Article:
With the introduction of the Bill in the National Assembly, the comments made on the Bill must also be submitted to the relevant chair once the Bill is introduced in Parliament. The comments are tabled in Parliament and will be available to the public. The process is therefore transparent.
Once the Bill is introduced, it is referred to a particular committee of the National Assembly that must then consider the Bill in accordance to the rules. In terms of Parliament’s press release, this includes another round of public participation.
This Bill will be voted on after at least 30 days have passed since the introduction, and for the amendment of the Constitution, at least two-thirds of the National Assembly votes are required. This will then require another process in the National Council of Provinces, where at least 6 of the 9 provinces in the National Council of Provinces must vote for the adoption.
There is therefore a fairly long and technical road ahead. Since the recommendation is to “make explicit what is already implicit” in the Constitution, I don’t foresee that this will have a drastic legal impact on expropriation law. But the uncertainty and the unease, of course, is to be expected because this will be the first time that the Bill of Rights is amended.
Next: spelling out when zero compensation would apply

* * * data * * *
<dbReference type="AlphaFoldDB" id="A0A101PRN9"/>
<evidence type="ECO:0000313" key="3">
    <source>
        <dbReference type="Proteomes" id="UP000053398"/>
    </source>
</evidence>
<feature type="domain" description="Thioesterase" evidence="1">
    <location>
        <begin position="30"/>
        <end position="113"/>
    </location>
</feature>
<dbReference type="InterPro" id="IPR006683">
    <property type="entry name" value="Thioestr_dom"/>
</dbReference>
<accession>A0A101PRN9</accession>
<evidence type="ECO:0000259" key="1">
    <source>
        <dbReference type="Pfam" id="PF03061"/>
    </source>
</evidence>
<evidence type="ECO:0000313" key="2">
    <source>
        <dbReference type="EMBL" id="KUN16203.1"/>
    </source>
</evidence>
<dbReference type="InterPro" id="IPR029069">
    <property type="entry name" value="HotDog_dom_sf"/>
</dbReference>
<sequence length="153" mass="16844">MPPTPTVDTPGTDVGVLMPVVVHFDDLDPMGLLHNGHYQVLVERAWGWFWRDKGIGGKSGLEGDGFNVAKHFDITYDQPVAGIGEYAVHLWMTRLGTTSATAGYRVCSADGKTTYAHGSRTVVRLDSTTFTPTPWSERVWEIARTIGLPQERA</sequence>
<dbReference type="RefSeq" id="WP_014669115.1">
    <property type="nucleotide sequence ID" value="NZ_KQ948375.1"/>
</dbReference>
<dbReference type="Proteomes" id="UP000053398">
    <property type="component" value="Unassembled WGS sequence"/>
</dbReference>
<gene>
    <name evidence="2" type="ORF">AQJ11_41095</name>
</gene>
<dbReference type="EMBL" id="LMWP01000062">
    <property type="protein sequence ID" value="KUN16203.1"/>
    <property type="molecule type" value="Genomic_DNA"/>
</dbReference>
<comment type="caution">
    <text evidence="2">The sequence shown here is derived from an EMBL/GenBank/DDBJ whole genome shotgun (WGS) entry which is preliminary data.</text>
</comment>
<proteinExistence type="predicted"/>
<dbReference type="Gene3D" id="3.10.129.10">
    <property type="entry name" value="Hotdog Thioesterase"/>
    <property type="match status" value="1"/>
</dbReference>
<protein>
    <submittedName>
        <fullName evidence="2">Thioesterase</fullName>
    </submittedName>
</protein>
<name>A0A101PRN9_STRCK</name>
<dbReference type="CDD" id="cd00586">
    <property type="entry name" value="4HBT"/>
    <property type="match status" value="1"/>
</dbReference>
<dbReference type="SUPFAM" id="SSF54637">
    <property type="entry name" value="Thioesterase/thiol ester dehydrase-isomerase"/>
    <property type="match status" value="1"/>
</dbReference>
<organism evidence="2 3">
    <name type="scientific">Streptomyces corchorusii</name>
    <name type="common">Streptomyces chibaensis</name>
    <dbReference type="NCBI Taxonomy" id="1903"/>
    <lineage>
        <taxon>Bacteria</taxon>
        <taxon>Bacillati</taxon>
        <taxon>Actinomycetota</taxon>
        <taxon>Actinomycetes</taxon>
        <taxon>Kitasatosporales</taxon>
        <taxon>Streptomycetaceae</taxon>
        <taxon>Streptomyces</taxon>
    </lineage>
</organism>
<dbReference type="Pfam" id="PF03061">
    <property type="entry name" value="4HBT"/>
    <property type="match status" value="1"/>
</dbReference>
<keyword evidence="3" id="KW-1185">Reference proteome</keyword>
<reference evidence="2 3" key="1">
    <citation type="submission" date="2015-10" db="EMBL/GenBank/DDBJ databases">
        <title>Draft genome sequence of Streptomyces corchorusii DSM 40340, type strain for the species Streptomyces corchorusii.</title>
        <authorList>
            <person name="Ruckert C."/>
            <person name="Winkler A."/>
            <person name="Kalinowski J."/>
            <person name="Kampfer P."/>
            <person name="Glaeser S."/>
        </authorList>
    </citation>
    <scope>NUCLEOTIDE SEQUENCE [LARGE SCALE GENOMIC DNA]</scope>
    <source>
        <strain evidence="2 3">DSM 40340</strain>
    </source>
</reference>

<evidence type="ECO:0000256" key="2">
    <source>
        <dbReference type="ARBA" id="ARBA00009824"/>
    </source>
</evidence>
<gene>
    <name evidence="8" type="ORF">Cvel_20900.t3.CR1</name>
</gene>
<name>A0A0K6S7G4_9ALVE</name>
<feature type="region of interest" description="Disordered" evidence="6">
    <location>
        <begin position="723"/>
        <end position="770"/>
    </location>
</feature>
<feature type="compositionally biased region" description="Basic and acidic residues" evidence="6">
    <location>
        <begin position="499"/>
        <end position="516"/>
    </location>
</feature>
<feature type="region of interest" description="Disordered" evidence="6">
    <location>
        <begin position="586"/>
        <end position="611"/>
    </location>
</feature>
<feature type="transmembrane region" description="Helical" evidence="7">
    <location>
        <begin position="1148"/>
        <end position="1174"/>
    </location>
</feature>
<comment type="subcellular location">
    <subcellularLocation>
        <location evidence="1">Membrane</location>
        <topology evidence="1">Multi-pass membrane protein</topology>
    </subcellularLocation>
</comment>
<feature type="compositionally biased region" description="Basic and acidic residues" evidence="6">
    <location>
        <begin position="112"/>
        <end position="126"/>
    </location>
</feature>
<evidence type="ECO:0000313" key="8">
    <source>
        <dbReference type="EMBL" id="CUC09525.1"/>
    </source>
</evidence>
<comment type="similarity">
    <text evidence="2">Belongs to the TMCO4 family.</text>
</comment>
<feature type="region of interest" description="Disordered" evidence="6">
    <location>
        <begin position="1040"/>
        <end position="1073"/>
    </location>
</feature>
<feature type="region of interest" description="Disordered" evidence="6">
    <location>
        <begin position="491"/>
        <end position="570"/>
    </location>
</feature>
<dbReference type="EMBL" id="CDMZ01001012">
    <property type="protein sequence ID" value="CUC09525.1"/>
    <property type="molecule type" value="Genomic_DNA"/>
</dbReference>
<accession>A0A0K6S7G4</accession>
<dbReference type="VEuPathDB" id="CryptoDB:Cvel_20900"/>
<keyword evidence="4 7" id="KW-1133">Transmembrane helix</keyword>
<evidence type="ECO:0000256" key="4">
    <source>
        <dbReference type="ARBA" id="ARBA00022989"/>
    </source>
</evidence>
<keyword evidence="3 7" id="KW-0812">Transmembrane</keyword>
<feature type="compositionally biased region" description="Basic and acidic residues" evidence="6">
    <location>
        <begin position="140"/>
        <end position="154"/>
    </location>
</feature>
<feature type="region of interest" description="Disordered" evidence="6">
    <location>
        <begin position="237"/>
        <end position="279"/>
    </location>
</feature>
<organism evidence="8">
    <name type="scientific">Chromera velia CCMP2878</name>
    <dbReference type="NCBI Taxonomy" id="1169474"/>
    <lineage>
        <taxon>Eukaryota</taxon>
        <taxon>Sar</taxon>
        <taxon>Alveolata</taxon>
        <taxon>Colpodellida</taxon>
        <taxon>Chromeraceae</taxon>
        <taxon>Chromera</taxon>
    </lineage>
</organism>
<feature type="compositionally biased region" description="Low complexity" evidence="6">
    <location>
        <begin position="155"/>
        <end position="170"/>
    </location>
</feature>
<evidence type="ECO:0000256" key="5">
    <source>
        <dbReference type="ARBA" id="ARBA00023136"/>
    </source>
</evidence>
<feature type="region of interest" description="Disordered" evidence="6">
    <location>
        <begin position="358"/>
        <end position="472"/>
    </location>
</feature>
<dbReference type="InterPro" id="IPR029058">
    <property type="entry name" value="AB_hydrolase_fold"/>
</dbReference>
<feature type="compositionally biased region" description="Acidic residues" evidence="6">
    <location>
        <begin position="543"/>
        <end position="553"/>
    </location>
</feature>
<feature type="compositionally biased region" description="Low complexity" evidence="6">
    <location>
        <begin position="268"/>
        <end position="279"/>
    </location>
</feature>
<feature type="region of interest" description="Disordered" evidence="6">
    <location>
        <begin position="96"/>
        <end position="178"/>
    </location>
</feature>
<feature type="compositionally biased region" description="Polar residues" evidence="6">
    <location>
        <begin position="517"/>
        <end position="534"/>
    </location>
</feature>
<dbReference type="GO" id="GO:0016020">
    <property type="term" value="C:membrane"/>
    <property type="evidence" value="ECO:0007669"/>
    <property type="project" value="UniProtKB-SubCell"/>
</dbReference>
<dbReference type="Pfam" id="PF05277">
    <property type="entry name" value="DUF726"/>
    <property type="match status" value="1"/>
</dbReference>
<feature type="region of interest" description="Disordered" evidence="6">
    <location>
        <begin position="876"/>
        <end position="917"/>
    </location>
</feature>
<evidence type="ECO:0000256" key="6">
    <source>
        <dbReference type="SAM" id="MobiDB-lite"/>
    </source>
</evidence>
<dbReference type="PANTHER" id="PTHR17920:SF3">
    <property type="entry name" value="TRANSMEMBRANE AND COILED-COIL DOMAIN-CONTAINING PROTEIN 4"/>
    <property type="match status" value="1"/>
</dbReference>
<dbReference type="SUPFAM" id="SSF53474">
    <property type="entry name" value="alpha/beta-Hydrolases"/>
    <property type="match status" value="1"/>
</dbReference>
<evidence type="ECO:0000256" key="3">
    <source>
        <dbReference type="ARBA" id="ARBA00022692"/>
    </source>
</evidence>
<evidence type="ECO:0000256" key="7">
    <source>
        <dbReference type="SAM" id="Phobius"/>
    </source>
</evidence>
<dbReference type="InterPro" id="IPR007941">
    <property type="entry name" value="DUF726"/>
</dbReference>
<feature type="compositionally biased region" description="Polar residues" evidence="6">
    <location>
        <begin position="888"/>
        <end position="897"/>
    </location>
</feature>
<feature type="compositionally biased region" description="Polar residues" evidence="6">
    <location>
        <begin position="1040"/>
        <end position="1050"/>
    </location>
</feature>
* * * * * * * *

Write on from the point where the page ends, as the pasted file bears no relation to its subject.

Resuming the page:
Parallel to the amendment process, there should be an updated version of the Expropriation Bill out soon that will spell out in what circumstances, under the current Constitution, zero compensation would be payable. This should reflect the ANC’s 54th conference resolutions (as discussed in a previous article) such as the Labour Tenant’s land, land held for purely speculative purposes (usually on the outskirts of cities, and often with informal settlements already on it); abandoned land etc.
This will bring more certainty in the market and empower people to make investment and other decisions. The likelihood of residential property, even property that is rented out, being targeted is small.
The political process has been confusing with conflicting information floating around, conflating issues and stoking up people’s fears and expectations. We must not forget that 2019 is an election year, and that land is a hot topic.
While the process so far has had an impact on the economy already, according to some economists, it is important to keep an eye on the legal process, which so far has been within the confines of the Constitution. While we should be worried about the uncertainty that the political environment is creating and the fact that fears and expectations are not adequately managed in the process, we also know that ANC policy is not large scale expropriation of land for nationalization, and that the process is still ongoing within the confides of the Constitution.
Related articles: Expropriation with(out) compensation Part 1
(On 4 December the ANC with the EFF and minor parties approved the Constitutional Review Committee’s report with a majority vote and only the Western Cape voted against amending the Constitution on 5 December. However, the EFF propose nationalization of all property which is not what the ANC wants, so we’ll have to see how the political solidarity on this matter will unfold. Ed.)
Email your questions or comments on the issue of expropriation of land without compensation to firstname.lastname@example.org